Credit and Social Capital: The Community Development Potential of U.S. Microenterprise Programs
- L. J. Servon (1998). Housing Policy Debate, 115-149
- Abstract: This article looks at the community-building activities of microenterprise programs. These programs build community primarily by creating networks that build social capital. Microenterprise programs build two types of networks - networks within programs that typically involve borrowers and networks between programs and other institutions. The article examines (1) the ways in which microenterprise programs motivate the creation of both types of networks; (2) the extent to which these networks are embedded within program structures; and (3) the process by which network formation leads to the accumulation of social capital. The networks of relationships that Women's Initiative and Working Capital have catalyzed, both within and between programs, build social capital in important ways. The trust building that intraprogram relationships accomplish and the alteration of norms that interprogram relationships accomplish motivate the creation of networks that build social capital. These changes are not sufficient to turn poor communities around, but they are important first steps.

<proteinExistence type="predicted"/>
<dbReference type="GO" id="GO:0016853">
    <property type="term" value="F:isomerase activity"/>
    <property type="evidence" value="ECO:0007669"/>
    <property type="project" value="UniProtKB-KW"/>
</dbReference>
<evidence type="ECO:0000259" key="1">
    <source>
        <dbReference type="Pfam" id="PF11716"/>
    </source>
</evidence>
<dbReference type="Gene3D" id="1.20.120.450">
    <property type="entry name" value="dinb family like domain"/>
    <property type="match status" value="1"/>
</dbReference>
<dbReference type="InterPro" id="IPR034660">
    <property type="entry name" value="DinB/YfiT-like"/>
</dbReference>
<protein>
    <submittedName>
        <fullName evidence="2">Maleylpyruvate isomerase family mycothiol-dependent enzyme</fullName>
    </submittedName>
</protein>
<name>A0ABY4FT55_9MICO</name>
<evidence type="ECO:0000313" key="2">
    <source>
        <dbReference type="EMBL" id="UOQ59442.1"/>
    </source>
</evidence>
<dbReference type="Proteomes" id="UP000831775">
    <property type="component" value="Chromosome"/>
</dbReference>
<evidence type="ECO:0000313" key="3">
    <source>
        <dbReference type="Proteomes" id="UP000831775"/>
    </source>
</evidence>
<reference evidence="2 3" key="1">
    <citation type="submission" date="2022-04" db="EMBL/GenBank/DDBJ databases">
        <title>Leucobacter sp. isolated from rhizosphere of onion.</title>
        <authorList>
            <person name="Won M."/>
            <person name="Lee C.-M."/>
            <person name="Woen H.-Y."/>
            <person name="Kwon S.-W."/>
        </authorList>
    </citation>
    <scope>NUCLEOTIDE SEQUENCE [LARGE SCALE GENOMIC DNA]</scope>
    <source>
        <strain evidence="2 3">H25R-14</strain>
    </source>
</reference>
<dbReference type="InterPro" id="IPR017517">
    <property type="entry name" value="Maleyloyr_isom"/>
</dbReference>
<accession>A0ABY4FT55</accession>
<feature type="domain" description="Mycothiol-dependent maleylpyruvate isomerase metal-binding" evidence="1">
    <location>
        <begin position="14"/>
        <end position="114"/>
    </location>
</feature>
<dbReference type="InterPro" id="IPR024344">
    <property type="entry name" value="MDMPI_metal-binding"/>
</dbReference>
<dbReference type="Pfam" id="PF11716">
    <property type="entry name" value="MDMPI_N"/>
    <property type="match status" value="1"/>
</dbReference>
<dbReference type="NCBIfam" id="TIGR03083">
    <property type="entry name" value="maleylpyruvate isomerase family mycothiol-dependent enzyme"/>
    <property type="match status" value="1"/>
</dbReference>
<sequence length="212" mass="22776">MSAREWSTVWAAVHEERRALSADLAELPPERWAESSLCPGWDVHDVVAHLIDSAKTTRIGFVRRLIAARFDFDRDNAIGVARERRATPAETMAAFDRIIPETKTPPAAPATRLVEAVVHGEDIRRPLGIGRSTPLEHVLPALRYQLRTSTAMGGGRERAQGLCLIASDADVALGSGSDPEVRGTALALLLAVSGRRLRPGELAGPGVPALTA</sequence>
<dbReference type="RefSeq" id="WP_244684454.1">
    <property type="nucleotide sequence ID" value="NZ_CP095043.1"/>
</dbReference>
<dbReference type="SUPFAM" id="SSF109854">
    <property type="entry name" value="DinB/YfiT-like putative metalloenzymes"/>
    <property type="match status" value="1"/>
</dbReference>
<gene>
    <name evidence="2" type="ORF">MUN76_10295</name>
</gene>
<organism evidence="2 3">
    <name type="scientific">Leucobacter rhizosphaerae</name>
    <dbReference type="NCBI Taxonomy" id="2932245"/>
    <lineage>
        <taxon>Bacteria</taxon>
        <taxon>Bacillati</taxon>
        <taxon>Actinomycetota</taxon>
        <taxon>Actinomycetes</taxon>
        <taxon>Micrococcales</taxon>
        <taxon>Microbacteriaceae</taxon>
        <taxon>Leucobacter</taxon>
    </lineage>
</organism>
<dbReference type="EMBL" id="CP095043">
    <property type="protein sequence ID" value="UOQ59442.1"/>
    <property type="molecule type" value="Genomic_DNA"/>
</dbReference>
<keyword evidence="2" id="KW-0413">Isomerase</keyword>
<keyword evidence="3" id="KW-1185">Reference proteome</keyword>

- Theme: Community, Networks/Collaboration, Social Capital
- Keywords: Community, Credit, Development/revitalization
- Reference type: Journal Article
- Geographic location: United States, North America, Global North